A family in Santa Clarita, California just lost a custody battle over their Native-American foster daughter thanks to a federal law that is actually meant to protect her based on her race. Officials for the Los Angeles County Department of Children and Family Services removed 6-year-old Lexi from the home of Rusty and Summer Page on Monday. Now she’ll live with her father’s relatives, who are Choctaw, in Utah.
“Our family is so incredibly devastated,” Lexi’s foster family said in a statement. “Our hearts are broken, and we are trying to make sense of everything that has happened.”
Rusty Page was sobbing when the girl was removed from his home. It’s the end of Lexi’s four-year stay. He told reporters, who captured the transfer on tape, his foster daughter’s final words to him: “Don’t let them take me. I’m scared. I’m scared. Don’t let me go.”
The girl is barely part-Choctaw, according to her foster family. In fact, just 1.5 percent, they told KTLA. Nonetheless, she is still under the umbrella of the Indian Child Welfare Act.
The backstory behind this goes beyond Lexi’s foster parents and her Choctaw blood family. The Indian Child Welfare Act was signed in law in 1978. As the National Indian Child Welfare Association puts it, Congress passed it “in response to the alarmingly high number of Indian children being removed from their homes by both public and private agencies.”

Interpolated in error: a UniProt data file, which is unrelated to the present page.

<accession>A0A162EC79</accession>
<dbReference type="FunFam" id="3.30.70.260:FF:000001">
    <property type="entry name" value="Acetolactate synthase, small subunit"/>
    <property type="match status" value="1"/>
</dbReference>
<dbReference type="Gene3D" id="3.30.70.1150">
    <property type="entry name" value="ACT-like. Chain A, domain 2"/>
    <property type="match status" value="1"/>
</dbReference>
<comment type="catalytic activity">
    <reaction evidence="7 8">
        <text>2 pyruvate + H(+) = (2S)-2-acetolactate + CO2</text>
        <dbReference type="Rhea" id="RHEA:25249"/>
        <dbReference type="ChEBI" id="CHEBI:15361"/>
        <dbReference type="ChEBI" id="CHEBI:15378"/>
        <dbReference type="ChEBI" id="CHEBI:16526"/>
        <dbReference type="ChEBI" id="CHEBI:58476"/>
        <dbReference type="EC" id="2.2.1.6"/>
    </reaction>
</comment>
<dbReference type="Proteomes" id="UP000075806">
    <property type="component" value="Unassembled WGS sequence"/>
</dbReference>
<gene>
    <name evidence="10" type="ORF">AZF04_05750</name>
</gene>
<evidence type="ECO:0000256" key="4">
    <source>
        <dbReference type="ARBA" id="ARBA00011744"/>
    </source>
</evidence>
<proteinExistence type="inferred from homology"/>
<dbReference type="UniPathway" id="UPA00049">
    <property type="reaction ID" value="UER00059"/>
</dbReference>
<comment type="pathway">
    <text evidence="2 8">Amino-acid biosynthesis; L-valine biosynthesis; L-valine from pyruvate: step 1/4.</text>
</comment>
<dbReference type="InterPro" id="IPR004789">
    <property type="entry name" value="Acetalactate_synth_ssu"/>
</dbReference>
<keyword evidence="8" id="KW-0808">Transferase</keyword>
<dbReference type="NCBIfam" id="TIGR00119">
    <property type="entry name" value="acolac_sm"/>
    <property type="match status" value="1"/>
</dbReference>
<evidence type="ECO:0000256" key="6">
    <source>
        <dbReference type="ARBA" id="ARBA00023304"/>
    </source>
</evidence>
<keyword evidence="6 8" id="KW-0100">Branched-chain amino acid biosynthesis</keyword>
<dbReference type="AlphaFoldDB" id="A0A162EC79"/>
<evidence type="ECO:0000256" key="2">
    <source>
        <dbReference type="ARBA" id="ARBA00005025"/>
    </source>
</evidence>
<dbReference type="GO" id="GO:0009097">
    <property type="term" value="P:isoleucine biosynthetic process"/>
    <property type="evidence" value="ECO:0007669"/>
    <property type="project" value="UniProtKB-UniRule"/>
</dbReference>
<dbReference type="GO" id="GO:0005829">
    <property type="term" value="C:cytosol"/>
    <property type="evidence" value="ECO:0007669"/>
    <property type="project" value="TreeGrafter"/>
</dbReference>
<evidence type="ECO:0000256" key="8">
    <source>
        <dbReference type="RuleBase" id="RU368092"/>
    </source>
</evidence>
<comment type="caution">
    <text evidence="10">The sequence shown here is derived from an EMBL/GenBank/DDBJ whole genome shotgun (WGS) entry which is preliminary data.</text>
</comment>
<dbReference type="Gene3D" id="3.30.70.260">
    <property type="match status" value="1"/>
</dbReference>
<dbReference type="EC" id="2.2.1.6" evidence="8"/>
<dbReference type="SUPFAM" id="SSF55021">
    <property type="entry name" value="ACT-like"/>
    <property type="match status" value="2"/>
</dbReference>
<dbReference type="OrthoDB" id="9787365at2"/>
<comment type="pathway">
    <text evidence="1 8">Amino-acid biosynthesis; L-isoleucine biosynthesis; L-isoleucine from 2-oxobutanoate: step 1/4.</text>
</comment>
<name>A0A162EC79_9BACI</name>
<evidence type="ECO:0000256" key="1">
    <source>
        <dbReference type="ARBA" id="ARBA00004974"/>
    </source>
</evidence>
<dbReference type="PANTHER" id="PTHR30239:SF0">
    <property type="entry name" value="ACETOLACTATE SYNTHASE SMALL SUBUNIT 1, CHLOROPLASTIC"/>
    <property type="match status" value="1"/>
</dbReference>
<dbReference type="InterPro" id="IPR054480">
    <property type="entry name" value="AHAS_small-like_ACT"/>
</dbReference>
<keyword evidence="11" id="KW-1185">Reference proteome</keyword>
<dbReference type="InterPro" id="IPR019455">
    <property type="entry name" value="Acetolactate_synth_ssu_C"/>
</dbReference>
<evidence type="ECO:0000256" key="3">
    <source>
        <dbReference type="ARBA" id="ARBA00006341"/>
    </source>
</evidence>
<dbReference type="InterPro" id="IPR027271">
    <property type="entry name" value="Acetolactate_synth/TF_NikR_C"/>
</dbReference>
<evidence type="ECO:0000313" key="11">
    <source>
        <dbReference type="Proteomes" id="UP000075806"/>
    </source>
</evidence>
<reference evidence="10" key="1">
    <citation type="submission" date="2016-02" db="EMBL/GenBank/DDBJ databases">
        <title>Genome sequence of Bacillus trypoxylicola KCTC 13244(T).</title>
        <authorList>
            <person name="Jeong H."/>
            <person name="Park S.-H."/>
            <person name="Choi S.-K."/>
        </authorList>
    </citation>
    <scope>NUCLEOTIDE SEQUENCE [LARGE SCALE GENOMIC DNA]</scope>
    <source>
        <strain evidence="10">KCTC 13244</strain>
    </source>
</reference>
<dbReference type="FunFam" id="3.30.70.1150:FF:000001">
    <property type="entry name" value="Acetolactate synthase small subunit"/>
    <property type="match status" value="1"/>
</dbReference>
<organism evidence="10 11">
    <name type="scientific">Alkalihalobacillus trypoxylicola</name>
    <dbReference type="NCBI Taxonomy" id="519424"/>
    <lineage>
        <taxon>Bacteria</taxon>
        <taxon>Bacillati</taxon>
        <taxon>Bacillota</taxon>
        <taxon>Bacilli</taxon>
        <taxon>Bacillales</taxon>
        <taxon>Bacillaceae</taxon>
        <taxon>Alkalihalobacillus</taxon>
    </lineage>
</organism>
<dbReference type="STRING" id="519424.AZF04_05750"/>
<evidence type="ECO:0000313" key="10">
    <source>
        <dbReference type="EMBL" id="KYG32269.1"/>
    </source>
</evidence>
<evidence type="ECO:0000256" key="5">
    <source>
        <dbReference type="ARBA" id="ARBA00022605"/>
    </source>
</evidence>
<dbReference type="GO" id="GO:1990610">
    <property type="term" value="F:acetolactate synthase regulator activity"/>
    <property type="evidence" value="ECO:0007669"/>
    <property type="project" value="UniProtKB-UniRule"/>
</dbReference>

University of North Dakota Law Professor B.J. Jones has said that 25 to 35 percent of Native American children were moved from their birth families to non-Native homes by government agencies.
“The tribe’s values of faith, family, and culture are what makes our tribal identity so important to us,” the Choctaw Nation said in a statement. “Therefore, we will continue to work to maintain these values and work toward the long-term best interest of this child.”
For them, this means moving her to Utah.
Clearly, this law was written with pure intentions, but that means nothing to Rusty and Summer Page, who seem utterly destroyed.
“Our daughter is just one of many victims of the Indian Child Welfare Act, a horrific law that the U.S. government continues time and time again to give absolute power to tribal leaders who judiciously abduct children at will,” Rusty Page said to reporters.
The foster family promises to keep fighting for custody.
[image via CBS screengrab]
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